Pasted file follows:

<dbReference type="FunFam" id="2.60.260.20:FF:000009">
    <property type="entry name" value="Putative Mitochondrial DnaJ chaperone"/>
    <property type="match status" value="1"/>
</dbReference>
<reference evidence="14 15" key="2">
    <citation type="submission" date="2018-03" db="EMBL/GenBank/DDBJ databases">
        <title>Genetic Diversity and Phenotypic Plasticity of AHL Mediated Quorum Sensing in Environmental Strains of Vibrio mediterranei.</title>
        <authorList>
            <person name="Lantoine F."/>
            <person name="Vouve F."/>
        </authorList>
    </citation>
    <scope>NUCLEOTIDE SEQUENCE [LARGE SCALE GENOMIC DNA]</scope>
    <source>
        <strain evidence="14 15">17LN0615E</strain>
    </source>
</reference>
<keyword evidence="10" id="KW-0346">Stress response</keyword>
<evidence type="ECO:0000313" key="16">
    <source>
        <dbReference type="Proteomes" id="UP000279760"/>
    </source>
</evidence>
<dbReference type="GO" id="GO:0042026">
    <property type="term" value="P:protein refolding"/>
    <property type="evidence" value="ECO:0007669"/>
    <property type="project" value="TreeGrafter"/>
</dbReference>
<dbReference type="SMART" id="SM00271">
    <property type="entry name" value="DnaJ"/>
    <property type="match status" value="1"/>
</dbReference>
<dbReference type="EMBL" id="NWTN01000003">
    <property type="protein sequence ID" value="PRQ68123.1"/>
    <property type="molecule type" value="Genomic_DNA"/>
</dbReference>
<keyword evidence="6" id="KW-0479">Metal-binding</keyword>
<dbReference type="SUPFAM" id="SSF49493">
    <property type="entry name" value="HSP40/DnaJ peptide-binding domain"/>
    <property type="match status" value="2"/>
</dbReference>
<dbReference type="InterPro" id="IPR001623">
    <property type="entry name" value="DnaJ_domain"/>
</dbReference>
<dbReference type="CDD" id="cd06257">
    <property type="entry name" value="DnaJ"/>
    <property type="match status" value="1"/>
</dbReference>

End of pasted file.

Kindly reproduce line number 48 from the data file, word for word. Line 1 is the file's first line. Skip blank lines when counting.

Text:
</dbReference>